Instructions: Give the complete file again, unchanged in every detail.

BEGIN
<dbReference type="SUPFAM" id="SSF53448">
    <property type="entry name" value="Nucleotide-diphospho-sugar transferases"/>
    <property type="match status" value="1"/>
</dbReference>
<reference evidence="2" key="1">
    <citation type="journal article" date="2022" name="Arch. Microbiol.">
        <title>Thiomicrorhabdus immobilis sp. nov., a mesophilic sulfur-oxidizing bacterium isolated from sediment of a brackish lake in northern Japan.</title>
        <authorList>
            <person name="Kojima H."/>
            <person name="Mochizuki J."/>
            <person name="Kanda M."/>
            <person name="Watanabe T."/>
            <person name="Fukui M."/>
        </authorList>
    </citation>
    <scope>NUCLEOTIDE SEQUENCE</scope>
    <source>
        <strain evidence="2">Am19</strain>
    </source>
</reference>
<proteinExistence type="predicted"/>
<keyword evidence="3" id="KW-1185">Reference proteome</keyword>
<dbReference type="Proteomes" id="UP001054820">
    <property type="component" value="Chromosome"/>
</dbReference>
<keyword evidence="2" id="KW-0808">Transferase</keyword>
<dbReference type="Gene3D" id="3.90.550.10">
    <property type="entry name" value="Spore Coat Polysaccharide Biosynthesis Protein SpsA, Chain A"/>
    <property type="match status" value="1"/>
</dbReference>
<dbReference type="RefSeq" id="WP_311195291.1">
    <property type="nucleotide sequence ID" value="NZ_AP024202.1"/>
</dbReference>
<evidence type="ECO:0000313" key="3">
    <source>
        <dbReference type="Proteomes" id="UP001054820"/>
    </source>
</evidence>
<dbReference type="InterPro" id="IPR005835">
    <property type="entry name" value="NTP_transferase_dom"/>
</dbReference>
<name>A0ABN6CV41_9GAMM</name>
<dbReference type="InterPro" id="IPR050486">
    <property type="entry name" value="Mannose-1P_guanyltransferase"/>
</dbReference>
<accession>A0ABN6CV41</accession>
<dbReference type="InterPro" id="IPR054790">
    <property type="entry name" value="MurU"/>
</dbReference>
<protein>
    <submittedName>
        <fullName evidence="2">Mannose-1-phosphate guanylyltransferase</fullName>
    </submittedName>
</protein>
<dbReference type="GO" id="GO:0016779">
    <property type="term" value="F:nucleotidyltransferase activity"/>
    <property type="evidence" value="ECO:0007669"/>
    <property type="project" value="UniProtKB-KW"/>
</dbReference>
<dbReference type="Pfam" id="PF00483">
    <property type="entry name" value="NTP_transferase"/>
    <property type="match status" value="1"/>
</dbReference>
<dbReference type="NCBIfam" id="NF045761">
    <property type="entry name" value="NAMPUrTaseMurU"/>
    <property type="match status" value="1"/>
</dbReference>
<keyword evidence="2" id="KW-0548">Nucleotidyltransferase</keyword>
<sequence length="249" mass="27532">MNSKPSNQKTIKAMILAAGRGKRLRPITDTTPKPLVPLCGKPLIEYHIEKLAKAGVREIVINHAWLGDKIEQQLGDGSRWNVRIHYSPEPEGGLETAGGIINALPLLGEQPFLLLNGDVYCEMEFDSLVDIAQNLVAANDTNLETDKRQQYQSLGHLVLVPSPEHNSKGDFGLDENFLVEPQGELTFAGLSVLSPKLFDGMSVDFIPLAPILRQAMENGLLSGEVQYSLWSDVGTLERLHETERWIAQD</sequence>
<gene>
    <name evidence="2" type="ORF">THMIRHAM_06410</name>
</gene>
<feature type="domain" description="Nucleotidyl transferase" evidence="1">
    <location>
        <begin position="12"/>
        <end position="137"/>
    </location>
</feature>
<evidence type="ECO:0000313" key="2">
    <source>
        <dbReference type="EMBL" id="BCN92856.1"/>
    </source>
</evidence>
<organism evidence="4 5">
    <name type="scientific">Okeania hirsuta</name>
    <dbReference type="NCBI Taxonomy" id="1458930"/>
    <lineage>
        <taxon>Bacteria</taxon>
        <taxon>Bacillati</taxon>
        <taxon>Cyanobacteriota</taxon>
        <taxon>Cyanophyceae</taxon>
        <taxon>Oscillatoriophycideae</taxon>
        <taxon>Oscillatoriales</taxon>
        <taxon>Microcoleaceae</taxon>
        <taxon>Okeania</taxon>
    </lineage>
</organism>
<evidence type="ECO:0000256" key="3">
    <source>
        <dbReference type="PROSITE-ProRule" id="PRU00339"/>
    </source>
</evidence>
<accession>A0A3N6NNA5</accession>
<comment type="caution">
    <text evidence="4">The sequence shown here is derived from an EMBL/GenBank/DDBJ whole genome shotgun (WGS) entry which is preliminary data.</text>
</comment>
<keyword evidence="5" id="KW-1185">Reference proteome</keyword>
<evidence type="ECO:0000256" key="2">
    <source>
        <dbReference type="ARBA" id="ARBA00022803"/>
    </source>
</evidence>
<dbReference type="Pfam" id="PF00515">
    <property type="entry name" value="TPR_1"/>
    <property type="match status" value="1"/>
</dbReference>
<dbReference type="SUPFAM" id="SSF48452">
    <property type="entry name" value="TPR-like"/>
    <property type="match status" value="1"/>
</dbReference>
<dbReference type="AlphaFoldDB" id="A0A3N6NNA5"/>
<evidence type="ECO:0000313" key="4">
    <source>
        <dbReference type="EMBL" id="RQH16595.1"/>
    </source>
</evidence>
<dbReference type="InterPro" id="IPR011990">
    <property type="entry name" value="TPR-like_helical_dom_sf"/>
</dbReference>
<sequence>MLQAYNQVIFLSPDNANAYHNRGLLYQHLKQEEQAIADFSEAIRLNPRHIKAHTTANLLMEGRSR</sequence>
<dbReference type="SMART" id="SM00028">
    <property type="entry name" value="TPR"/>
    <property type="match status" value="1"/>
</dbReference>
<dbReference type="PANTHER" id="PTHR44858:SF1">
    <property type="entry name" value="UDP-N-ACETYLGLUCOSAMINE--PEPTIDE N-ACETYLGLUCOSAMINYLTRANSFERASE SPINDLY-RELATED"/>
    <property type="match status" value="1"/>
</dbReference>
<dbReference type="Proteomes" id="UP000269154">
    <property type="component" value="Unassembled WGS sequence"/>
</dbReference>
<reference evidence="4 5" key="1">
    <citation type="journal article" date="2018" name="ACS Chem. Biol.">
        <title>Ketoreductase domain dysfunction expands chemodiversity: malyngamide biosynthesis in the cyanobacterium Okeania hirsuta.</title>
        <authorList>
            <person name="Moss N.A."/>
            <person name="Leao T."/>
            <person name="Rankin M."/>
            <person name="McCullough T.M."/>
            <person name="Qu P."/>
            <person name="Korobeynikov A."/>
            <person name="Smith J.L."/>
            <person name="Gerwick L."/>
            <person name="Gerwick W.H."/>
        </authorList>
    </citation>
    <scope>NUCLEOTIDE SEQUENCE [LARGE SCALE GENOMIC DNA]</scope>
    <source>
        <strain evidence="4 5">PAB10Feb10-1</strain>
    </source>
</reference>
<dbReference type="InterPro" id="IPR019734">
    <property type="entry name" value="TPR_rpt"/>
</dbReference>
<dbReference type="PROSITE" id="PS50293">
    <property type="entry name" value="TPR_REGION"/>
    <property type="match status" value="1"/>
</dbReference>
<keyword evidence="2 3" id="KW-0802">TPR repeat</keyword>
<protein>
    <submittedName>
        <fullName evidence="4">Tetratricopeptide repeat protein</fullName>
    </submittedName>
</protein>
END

<dbReference type="SUPFAM" id="SSF53448">
    <property type="entry name" value="Nucleotide-diphospho-sugar transferases"/>
    <property type="match status" value="1"/>
</dbReference>
<reference evidence="2" key="1">
    <citation type="journal article" date="2022" name="Arch. Microbiol.">
        <title>Thiomicrorhabdus immobilis sp. nov., a mesophilic sulfur-oxidizing bacterium isolated from sediment of a brackish lake in northern Japan.</title>
        <authorList>
            <person name="Kojima H."/>
            <person name="Mochizuki J."/>
            <person name="Kanda M."/>
            <person name="Watanabe T."/>
            <person name="Fukui M."/>
        </authorList>
    </citation>
    <scope>NUCLEOTIDE SEQUENCE</scope>
    <source>
        <strain evidence="2">Am19</strain>
    </source>
</reference>
<proteinExistence type="predicted"/>
<keyword evidence="3" id="KW-1185">Reference proteome</keyword>
<dbReference type="Proteomes" id="UP001054820">
    <property type="component" value="Chromosome"/>
</dbReference>
<keyword evidence="2" id="KW-0808">Transferase</keyword>
<dbReference type="Gene3D" id="3.90.550.10">
    <property type="entry name" value="Spore Coat Polysaccharide Biosynthesis Protein SpsA, Chain A"/>
    <property type="match status" value="1"/>
</dbReference>
<dbReference type="RefSeq" id="WP_311195291.1">
    <property type="nucleotide sequence ID" value="NZ_AP024202.1"/>
</dbReference>
<evidence type="ECO:0000313" key="3">
    <source>
        <dbReference type="Proteomes" id="UP001054820"/>
    </source>
</evidence>
<dbReference type="InterPro" id="IPR005835">
    <property type="entry name" value="NTP_transferase_dom"/>
</dbReference>
<name>A0ABN6CV41_9GAMM</name>
<dbReference type="InterPro" id="IPR050486">
    <property type="entry name" value="Mannose-1P_guanyltransferase"/>
</dbReference>
<accession>A0ABN6CV41</accession>
<dbReference type="InterPro" id="IPR054790">
    <property type="entry name" value="MurU"/>
</dbReference>
<protein>
    <submittedName>
        <fullName evidence="2">Mannose-1-phosphate guanylyltransferase</fullName>
    </submittedName>
</protein>
<dbReference type="GO" id="GO:0016779">
    <property type="term" value="F:nucleotidyltransferase activity"/>
    <property type="evidence" value="ECO:0007669"/>
    <property type="project" value="UniProtKB-KW"/>
</dbReference>
<dbReference type="Pfam" id="PF00483">
    <property type="entry name" value="NTP_transferase"/>
    <property type="match status" value="1"/>
</dbReference>
<dbReference type="NCBIfam" id="NF045761">
    <property type="entry name" value="NAMPUrTaseMurU"/>
    <property type="match status" value="1"/>
</dbReference>
<keyword evidence="2" id="KW-0548">Nucleotidyltransferase</keyword>
<sequence length="249" mass="27532">MNSKPSNQKTIKAMILAAGRGKRLRPITDTTPKPLVPLCGKPLIEYHIEKLAKAGVREIVINHAWLGDKIEQQLGDGSRWNVRIHYSPEPEGGLETAGGIINALPLLGEQPFLLLNGDVYCEMEFDSLVDIAQNLVAANDTNLETDKRQQYQSLGHLVLVPSPEHNSKGDFGLDENFLVEPQGELTFAGLSVLSPKLFDGMSVDFIPLAPILRQAMENGLLSGEVQYSLWSDVGTLERLHETERWIAQD</sequence>
<gene>
    <name evidence="2" type="ORF">THMIRHAM_06410</name>
</gene>
<feature type="domain" description="Nucleotidyl transferase" evidence="1">
    <location>
        <begin position="12"/>
        <end position="137"/>
    </location>
</feature>
<evidence type="ECO:0000313" key="2">
    <source>
        <dbReference type="EMBL" id="BCN92856.1"/>
    </source>
</evidence>
<organism evidence="4 5">
    <name type="scientific">Okeania hirsuta</name>
    <dbReference type="NCBI Taxonomy" id="1458930"/>
    <lineage>
        <taxon>Bacteria</taxon>
        <taxon>Bacillati</taxon>
        <taxon>Cyanobacteriota</taxon>
        <taxon>Cyanophyceae</taxon>
        <taxon>Oscillatoriophycideae</taxon>
        <taxon>Oscillatoriales</taxon>
        <taxon>Microcoleaceae</taxon>
        <taxon>Okeania</taxon>
    </lineage>
</organism>
<evidence type="ECO:0000256" key="3">
    <source>
        <dbReference type="PROSITE-ProRule" id="PRU00339"/>
    </source>
</evidence>
<accession>A0A3N6NNA5</accession>
<comment type="caution">
    <text evidence="4">The sequence shown here is derived from an EMBL/GenBank/DDBJ whole genome shotgun (WGS) entry which is preliminary data.</text>
</comment>
<keyword evidence="5" id="KW-1185">Reference proteome</keyword>
<evidence type="ECO:0000256" key="2">
    <source>
        <dbReference type="ARBA" id="ARBA00022803"/>
    </source>
</evidence>
<dbReference type="Pfam" id="PF00515">
    <property type="entry name" value="TPR_1"/>
    <property type="match status" value="1"/>
</dbReference>
<dbReference type="SUPFAM" id="SSF48452">
    <property type="entry name" value="TPR-like"/>
    <property type="match status" value="1"/>
</dbReference>
<dbReference type="AlphaFoldDB" id="A0A3N6NNA5"/>
<evidence type="ECO:0000313" key="4">
    <source>
        <dbReference type="EMBL" id="RQH16595.1"/>
    </source>
</evidence>
<dbReference type="InterPro" id="IPR011990">
    <property type="entry name" value="TPR-like_helical_dom_sf"/>
</dbReference>
<sequence>MLQAYNQVIFLSPDNANAYHNRGLLYQHLKQEEQAIADFSEAIRLNPRHIKAHTTANLLMEGRSR</sequence>
<dbReference type="SMART" id="SM00028">
    <property type="entry name" value="TPR"/>
    <property type="match status" value="1"/>
</dbReference>
<dbReference type="PANTHER" id="PTHR44858:SF1">
    <property type="entry name" value="UDP-N-ACETYLGLUCOSAMINE--PEPTIDE N-ACETYLGLUCOSAMINYLTRANSFERASE SPINDLY-RELATED"/>
    <property type="match status" value="1"/>
</dbReference>
<dbReference type="Proteomes" id="UP000269154">
    <property type="component" value="Unassembled WGS sequence"/>
</dbReference>
<reference evidence="4 5" key="1">
    <citation type="journal article" date="2018" name="ACS Chem. Biol.">
        <title>Ketoreductase domain dysfunction expands chemodiversity: malyngamide biosynthesis in the cyanobacterium Okeania hirsuta.</title>
        <authorList>
            <person name="Moss N.A."/>
            <person name="Leao T."/>
            <person name="Rankin M."/>
            <person name="McCullough T.M."/>
            <person name="Qu P."/>
            <person name="Korobeynikov A."/>
            <person name="Smith J.L."/>
            <person name="Gerwick L."/>
            <person name="Gerwick W.H."/>
        </authorList>
    </citation>
    <scope>NUCLEOTIDE SEQUENCE [LARGE SCALE GENOMIC DNA]</scope>
    <source>
        <strain evidence="4 5">PAB10Feb10-1</strain>
    </source>
</reference>
<dbReference type="InterPro" id="IPR019734">
    <property type="entry name" value="TPR_rpt"/>
</dbReference>
<dbReference type="PROSITE" id="PS50293">
    <property type="entry name" value="TPR_REGION"/>
    <property type="match status" value="1"/>
</dbReference>
<keyword evidence="2 3" id="KW-0802">TPR repeat</keyword>
<protein>
    <submittedName>
        <fullName evidence="4">Tetratricopeptide repeat protein</fullName>
    </submittedName>
</protein>